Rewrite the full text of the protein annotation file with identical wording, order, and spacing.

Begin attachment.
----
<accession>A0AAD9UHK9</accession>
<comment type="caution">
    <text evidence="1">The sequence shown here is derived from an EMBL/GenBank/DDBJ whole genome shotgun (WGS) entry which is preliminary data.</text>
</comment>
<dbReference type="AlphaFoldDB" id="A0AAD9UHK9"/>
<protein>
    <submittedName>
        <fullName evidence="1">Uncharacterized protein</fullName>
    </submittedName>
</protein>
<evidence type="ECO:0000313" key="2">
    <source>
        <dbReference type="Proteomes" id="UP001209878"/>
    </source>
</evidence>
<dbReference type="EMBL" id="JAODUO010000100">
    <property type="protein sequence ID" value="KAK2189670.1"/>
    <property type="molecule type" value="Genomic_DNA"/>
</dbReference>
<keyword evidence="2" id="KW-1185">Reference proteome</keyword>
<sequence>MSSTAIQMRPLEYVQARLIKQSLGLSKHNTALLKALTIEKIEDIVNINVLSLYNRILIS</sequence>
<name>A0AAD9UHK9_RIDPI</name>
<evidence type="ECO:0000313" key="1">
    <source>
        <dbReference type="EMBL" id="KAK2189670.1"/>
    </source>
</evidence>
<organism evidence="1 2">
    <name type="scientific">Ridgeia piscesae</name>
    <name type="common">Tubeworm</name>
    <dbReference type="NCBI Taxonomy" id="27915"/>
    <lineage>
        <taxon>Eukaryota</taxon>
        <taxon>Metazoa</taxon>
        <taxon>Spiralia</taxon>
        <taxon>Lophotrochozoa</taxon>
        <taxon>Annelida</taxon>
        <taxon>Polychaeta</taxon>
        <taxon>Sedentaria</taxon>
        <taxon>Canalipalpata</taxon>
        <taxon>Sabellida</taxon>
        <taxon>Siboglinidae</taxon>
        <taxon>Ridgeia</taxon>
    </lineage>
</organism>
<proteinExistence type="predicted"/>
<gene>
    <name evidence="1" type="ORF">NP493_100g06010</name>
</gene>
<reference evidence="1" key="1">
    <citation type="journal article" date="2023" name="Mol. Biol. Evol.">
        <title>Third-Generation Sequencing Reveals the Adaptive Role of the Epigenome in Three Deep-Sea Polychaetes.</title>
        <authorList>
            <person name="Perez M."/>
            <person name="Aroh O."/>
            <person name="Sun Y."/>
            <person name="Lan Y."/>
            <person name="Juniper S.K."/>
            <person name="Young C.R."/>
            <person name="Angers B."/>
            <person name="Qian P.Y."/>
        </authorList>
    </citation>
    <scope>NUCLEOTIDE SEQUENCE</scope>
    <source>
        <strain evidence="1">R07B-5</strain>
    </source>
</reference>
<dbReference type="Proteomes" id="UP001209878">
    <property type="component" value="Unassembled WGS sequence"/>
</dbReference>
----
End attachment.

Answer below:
<accession>A0AAD9UHK9</accession>
<comment type="caution">
    <text evidence="1">The sequence shown here is derived from an EMBL/GenBank/DDBJ whole genome shotgun (WGS) entry which is preliminary data.</text>
</comment>
<dbReference type="AlphaFoldDB" id="A0AAD9UHK9"/>
<protein>
    <submittedName>
        <fullName evidence="1">Uncharacterized protein</fullName>
    </submittedName>
</protein>
<evidence type="ECO:0000313" key="2">
    <source>
        <dbReference type="Proteomes" id="UP001209878"/>
    </source>
</evidence>
<dbReference type="EMBL" id="JAODUO010000100">
    <property type="protein sequence ID" value="KAK2189670.1"/>
    <property type="molecule type" value="Genomic_DNA"/>
</dbReference>
<keyword evidence="2" id="KW-1185">Reference proteome</keyword>
<sequence>MSSTAIQMRPLEYVQARLIKQSLGLSKHNTALLKALTIEKIEDIVNINVLSLYNRILIS</sequence>
<name>A0AAD9UHK9_RIDPI</name>
<evidence type="ECO:0000313" key="1">
    <source>
        <dbReference type="EMBL" id="KAK2189670.1"/>
    </source>
</evidence>
<organism evidence="1 2">
    <name type="scientific">Ridgeia piscesae</name>
    <name type="common">Tubeworm</name>
    <dbReference type="NCBI Taxonomy" id="27915"/>
    <lineage>
        <taxon>Eukaryota</taxon>
        <taxon>Metazoa</taxon>
        <taxon>Spiralia</taxon>
        <taxon>Lophotrochozoa</taxon>
        <taxon>Annelida</taxon>
        <taxon>Polychaeta</taxon>
        <taxon>Sedentaria</taxon>
        <taxon>Canalipalpata</taxon>
        <taxon>Sabellida</taxon>
        <taxon>Siboglinidae</taxon>
        <taxon>Ridgeia</taxon>
    </lineage>
</organism>
<proteinExistence type="predicted"/>
<gene>
    <name evidence="1" type="ORF">NP493_100g06010</name>
</gene>
<reference evidence="1" key="1">
    <citation type="journal article" date="2023" name="Mol. Biol. Evol.">
        <title>Third-Generation Sequencing Reveals the Adaptive Role of the Epigenome in Three Deep-Sea Polychaetes.</title>
        <authorList>
            <person name="Perez M."/>
            <person name="Aroh O."/>
            <person name="Sun Y."/>
            <person name="Lan Y."/>
            <person name="Juniper S.K."/>
            <person name="Young C.R."/>
            <person name="Angers B."/>
            <person name="Qian P.Y."/>
        </authorList>
    </citation>
    <scope>NUCLEOTIDE SEQUENCE</scope>
    <source>
        <strain evidence="1">R07B-5</strain>
    </source>
</reference>
<dbReference type="Proteomes" id="UP001209878">
    <property type="component" value="Unassembled WGS sequence"/>
</dbReference>